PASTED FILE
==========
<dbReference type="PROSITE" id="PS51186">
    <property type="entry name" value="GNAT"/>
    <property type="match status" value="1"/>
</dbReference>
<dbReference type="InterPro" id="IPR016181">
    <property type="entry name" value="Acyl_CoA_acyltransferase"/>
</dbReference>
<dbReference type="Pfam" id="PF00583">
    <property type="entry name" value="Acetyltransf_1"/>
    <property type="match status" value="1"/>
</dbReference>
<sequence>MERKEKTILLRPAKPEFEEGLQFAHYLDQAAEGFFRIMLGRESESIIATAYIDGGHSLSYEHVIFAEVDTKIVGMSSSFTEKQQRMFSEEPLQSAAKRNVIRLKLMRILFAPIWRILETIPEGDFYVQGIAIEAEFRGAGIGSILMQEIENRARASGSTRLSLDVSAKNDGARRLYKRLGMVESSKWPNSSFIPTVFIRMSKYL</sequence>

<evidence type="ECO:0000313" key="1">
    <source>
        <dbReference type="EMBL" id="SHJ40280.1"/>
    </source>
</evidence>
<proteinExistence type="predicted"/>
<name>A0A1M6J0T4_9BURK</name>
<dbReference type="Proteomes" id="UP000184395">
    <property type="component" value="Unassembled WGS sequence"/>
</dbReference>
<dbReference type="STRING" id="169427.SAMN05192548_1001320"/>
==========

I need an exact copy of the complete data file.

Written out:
<dbReference type="PROSITE" id="PS51186">
    <property type="entry name" value="GNAT"/>
    <property type="match status" value="1"/>
</dbReference>
<dbReference type="InterPro" id="IPR016181">
    <property type="entry name" value="Acyl_CoA_acyltransferase"/>
</dbReference>
<dbReference type="Pfam" id="PF00583">
    <property type="entry name" value="Acetyltransf_1"/>
    <property type="match status" value="1"/>
</dbReference>
<sequence>MERKEKTILLRPAKPEFEEGLQFAHYLDQAAEGFFRIMLGRESESIIATAYIDGGHSLSYEHVIFAEVDTKIVGMSSSFTEKQQRMFSEEPLQSAAKRNVIRLKLMRILFAPIWRILETIPEGDFYVQGIAIEAEFRGAGIGSILMQEIENRARASGSTRLSLDVSAKNDGARRLYKRLGMVESSKWPNSSFIPTVFIRMSKYL</sequence>

<evidence type="ECO:0000313" key="1">
    <source>
        <dbReference type="EMBL" id="SHJ40280.1"/>
    </source>
</evidence>
<proteinExistence type="predicted"/>
<name>A0A1M6J0T4_9BURK</name>
<dbReference type="Proteomes" id="UP000184395">
    <property type="component" value="Unassembled WGS sequence"/>
</dbReference>
<dbReference type="STRING" id="169427.SAMN05192548_1001320"/>